This work was supported primarily by the Nanoscale Science and Engineering Initiative of the National Science Foundation under NSF Award # EEC-Ol 17770. I’d also like to thank Stephen Hilgartner for his help and ideas.


1. This conclusion is based on a search among newspaper and magazine articles focused on nanotechnology – the term appeared in either their headlines or lead paragraphs or was a search term for diat article – for those that mentioned “Drexler” somewhere in their texts. It was conducted on the Lexis/Nexis database on 17 December 2005.

2. Magazine articles with utles containing “future” and “history” were collected from Reader’s Guide for the period from 1890 to 1970. Before the 1940s, “history” dominated. After the 1 940s, references to “future” were more numerous. This search was conducted in May 2005.

3. One of the earliest public sources for the notion that nanotechnology could usher in the “next industrial revolution” appeared in 2000 (Longman, Rae-Dupree, and Petit 30).

4. My claims in the remainder of this paper are based on a survey of 320 newspaper and magazine articles focused on nanotechnology between 1986 and 2004 that explicitly invoked “science fiction” in their texts. These articles were found in March of 2004 by using the Lexis/Nexis database, then reading each individually to determine their actual relevance. QSR’s NVivo was used to classify all relevant invocations of science fiction. The relative frequency of the different models is as follows: separate spheres – 65 percent; science fiction to science – 30 percent; other – 5 percent. Sheryl Hamilton found a similar result – namely, the domination of these first two models – in the case of biotechnology (Hamilton).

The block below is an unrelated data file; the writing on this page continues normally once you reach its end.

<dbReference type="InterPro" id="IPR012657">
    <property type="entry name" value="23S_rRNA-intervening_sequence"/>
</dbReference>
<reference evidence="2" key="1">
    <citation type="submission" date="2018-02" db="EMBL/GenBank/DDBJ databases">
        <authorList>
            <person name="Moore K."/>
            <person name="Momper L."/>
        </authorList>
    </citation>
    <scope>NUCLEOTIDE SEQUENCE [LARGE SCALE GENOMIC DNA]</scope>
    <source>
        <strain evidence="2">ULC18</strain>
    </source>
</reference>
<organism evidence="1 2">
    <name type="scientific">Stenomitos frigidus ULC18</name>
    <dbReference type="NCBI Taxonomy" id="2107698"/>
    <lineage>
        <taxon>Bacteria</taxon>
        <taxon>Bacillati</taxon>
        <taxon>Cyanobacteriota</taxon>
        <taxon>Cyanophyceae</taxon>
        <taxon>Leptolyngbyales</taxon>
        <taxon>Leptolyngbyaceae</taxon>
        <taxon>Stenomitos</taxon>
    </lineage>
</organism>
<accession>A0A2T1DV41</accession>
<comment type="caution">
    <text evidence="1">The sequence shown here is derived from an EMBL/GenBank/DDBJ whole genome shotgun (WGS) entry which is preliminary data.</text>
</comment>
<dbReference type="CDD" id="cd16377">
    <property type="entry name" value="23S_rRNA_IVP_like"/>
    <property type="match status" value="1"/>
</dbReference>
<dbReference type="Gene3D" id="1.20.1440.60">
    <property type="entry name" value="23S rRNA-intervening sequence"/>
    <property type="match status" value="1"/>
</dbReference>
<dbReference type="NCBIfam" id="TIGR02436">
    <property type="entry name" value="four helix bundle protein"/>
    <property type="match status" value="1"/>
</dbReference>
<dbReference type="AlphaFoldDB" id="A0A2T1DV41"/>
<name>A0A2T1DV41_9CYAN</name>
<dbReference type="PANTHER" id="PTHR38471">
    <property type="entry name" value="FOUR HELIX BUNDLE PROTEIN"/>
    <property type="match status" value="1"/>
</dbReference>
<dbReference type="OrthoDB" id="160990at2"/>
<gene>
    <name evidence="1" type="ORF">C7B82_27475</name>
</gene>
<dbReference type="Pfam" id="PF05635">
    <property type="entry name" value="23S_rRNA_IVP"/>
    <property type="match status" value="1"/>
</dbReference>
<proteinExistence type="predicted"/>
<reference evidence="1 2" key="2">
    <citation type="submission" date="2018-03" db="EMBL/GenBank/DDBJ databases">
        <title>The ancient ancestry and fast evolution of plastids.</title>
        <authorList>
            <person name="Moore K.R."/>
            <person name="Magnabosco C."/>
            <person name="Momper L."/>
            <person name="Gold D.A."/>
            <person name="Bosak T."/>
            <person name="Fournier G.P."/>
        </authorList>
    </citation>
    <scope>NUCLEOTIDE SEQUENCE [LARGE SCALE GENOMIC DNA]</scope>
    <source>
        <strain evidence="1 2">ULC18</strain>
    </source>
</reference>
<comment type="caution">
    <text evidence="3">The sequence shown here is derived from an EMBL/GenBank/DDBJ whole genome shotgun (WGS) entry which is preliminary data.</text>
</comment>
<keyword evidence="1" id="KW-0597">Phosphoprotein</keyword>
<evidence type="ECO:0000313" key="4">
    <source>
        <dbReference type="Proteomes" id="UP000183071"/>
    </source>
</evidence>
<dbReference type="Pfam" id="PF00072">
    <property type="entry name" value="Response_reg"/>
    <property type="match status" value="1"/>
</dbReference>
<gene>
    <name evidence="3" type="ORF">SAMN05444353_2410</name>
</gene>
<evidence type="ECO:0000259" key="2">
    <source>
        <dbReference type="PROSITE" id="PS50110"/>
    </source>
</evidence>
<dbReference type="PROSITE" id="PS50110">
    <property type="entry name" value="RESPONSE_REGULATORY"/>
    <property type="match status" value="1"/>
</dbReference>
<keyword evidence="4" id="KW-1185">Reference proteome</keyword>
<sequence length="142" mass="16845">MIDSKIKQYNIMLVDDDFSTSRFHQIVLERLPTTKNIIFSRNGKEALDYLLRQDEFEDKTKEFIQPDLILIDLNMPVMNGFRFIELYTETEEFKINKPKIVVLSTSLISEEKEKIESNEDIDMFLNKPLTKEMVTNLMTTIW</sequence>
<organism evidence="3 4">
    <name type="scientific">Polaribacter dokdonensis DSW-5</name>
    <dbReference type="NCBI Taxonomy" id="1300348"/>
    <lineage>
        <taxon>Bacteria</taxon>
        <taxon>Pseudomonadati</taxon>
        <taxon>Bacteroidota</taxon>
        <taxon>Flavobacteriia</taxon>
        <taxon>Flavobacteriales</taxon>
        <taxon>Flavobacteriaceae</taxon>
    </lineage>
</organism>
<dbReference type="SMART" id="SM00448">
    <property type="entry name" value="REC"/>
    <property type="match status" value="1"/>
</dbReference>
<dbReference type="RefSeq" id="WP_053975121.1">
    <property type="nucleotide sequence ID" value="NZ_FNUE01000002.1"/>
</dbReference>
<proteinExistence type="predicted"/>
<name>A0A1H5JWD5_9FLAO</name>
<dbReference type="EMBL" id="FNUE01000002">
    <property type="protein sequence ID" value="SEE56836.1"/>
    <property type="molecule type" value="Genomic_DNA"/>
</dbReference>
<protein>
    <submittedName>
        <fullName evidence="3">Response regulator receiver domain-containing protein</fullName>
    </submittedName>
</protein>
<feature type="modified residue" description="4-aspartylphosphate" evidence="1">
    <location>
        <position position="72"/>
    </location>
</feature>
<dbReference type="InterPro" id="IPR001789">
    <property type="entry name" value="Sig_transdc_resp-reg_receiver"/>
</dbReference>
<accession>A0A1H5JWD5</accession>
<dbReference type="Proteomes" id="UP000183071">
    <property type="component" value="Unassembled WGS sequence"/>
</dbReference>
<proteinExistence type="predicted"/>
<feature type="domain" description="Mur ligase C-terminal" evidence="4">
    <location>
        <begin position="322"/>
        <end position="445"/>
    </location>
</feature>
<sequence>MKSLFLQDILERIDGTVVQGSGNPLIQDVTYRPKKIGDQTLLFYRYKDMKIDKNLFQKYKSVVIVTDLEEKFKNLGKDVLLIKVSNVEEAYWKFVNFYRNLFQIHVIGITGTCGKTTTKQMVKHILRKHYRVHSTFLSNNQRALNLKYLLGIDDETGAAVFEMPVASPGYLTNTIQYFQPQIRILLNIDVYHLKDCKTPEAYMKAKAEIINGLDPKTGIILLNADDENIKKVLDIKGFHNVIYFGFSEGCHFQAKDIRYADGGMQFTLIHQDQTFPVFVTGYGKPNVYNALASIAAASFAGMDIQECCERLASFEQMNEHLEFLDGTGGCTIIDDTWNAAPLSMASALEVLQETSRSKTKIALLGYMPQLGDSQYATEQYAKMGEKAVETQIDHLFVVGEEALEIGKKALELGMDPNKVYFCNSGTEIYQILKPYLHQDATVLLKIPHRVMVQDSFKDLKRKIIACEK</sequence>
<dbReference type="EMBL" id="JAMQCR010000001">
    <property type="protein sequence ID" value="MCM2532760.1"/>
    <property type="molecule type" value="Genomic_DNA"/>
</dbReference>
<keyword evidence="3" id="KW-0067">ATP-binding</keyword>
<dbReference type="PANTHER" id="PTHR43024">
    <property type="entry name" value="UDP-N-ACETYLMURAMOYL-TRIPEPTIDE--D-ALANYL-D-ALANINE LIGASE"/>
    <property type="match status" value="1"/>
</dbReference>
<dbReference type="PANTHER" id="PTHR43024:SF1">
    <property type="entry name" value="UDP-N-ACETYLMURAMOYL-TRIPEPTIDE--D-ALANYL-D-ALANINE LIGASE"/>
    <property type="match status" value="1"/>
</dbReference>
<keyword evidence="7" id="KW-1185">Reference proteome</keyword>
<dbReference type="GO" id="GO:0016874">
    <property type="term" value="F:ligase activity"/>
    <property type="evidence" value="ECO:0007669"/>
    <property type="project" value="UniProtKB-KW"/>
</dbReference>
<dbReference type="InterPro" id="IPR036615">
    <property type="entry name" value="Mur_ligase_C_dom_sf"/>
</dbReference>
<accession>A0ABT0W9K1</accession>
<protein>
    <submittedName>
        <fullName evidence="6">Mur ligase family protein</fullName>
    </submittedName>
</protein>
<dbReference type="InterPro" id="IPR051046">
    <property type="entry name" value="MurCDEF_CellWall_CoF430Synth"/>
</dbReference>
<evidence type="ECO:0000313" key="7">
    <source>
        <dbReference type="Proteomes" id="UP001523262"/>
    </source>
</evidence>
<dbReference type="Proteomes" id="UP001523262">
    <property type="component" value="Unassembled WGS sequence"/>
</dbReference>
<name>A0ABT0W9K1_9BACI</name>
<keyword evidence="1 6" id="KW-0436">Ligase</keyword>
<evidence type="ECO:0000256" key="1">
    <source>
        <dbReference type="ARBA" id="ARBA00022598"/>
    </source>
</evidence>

5. This is a topic that could be explored a great deal more, but I have made an initial survey of articles on space travel that mentioned “science fiction” in their full texts from the New York Times and Washington Post during the period using the Proquest Historical Newspapers database. This search was conducted on 10 February 2004.

6. Vicki Colvin, Director of the Center for Biological and Environmental Nanotechnology at Rice University, has analyzed talk about nanotech on a spectrum between extreme responses from “wow” to “yuck.” See her testimony before the House Science Committee on 9 April 2003 on the Society Implications of Nanotechnology. Many others have followed her lead.